The other treats this week came from Scorsese & Spielberg. Rewatched Jaws in celebration of its 36th birthday, and finally witnessed his first film Duel as a remembrance of Richard Matheson. I entered a new stage in Scorsese's career with The Color Of Money, a film rightfully neglected in his cannon, but also one containing some of his finest sweeping camera moves. And finally, this Summer's big screen entries (World War Z & White House Down) were just a couple of turds. No shock there. Anyway, on to the reviews....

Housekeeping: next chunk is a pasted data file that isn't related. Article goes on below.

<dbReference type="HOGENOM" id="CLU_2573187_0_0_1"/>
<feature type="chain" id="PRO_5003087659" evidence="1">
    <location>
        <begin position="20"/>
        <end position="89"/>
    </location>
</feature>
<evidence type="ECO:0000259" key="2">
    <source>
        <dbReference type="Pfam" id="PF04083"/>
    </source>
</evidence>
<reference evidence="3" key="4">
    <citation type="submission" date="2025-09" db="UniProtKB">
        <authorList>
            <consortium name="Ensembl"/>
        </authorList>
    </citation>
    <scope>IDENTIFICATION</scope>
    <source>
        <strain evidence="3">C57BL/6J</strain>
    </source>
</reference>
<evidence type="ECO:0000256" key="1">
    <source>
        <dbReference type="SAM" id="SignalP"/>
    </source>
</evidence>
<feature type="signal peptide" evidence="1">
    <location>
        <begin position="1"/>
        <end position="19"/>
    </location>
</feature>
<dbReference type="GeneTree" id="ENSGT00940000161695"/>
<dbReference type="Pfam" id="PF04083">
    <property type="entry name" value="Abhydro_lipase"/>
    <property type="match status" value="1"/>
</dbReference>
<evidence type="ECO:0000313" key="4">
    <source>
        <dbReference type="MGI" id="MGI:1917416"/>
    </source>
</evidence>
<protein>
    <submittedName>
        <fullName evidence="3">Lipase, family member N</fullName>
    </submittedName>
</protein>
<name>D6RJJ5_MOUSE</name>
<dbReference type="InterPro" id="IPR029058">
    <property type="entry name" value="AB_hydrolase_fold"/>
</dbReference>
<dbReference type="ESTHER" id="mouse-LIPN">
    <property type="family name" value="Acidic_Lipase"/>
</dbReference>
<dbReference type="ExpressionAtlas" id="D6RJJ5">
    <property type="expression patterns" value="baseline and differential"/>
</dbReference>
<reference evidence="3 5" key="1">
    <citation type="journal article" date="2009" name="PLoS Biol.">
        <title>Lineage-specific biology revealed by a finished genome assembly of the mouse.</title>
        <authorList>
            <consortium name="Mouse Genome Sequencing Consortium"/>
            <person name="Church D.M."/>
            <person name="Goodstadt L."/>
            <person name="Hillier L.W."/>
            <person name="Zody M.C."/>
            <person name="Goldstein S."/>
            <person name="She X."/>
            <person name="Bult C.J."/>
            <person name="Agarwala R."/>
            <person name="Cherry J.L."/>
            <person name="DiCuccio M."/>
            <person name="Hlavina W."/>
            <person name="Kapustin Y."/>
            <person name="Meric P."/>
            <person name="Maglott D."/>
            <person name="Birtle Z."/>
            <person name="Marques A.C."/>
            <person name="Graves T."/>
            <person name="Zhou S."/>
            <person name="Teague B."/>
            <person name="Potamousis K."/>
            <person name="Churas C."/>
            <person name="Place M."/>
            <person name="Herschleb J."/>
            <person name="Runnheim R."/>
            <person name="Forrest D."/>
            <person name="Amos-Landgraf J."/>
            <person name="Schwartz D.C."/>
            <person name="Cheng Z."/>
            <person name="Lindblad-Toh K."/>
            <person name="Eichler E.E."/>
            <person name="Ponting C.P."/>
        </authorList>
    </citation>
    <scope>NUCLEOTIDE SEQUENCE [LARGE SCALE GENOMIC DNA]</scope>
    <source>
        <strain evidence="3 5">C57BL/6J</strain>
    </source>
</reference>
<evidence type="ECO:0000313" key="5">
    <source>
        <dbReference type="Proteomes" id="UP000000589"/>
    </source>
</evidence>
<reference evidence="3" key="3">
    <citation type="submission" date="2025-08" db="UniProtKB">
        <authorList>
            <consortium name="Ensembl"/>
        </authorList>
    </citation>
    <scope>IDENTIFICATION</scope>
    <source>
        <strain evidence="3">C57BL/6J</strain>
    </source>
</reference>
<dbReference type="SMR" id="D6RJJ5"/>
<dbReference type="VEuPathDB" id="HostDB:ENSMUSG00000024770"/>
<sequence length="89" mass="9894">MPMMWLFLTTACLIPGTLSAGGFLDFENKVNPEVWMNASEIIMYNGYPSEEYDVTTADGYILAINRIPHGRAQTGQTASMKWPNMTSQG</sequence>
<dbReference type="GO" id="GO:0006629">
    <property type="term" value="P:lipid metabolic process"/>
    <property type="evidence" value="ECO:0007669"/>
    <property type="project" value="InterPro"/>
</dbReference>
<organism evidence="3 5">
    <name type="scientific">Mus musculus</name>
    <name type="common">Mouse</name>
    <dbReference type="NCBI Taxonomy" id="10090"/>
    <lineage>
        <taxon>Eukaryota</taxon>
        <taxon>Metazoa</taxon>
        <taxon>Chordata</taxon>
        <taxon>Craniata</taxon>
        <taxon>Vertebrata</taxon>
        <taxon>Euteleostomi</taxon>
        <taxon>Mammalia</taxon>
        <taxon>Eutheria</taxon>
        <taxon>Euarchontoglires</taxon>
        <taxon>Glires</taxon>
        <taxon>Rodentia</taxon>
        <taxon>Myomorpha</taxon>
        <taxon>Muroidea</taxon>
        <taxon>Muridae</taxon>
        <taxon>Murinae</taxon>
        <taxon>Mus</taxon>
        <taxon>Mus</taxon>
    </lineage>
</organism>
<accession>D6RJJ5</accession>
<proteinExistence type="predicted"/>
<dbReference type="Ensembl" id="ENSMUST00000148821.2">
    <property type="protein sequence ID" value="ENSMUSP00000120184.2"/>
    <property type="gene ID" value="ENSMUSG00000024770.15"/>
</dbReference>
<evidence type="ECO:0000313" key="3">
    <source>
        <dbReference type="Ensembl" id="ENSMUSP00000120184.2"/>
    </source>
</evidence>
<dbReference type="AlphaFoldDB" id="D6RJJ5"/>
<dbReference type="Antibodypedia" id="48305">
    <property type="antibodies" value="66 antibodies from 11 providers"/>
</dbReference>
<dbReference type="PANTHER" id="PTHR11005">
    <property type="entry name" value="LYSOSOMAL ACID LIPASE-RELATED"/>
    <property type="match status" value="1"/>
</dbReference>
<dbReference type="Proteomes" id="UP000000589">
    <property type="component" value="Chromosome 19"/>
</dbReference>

Jaws: I watch this one at least once a year. Still ranks as my fifth favorite film of all time. No question. I tend to direct most of my love towards Robert Shaw's Quint, and his epic USS Indianapolis storytelling, but Roy Scheider is the one who really makes this movie work....as well as Spielberg's confidence to let the screenplay breathe before plunging him into the oceanic serial killer finale. Scheider just embodies good guy morality. He perfectly sells his fear of the water. We're given an hour of beach cringing, ferry boat anxiety, and autopsy horror before the Chief chokes down his fear and gets on the boat. The guy does right in the face of community conspiracy as well as the cavernous maw of the beast. He is everything I would want to be in the situation. Hero Dad. The craft and thrills are amazing, but they're only successful due to the heart placed in the characters by Benchley, Gottlieb, Spielberg, and the actors. Can you imagine a tentpole movie these days spending so much time to establish love between characters? It's rare now to get anything but bullet point emotions in Blockbusters, and Jaws is one reason film fanatics look back so fondly at the cinema of the 1970s, and rejoice in bashing bloated non-entities like Michael Bay's Transformers...despite the knowledge that Bruce the Shark birthed these B-Movie at A-Budget monstrosities.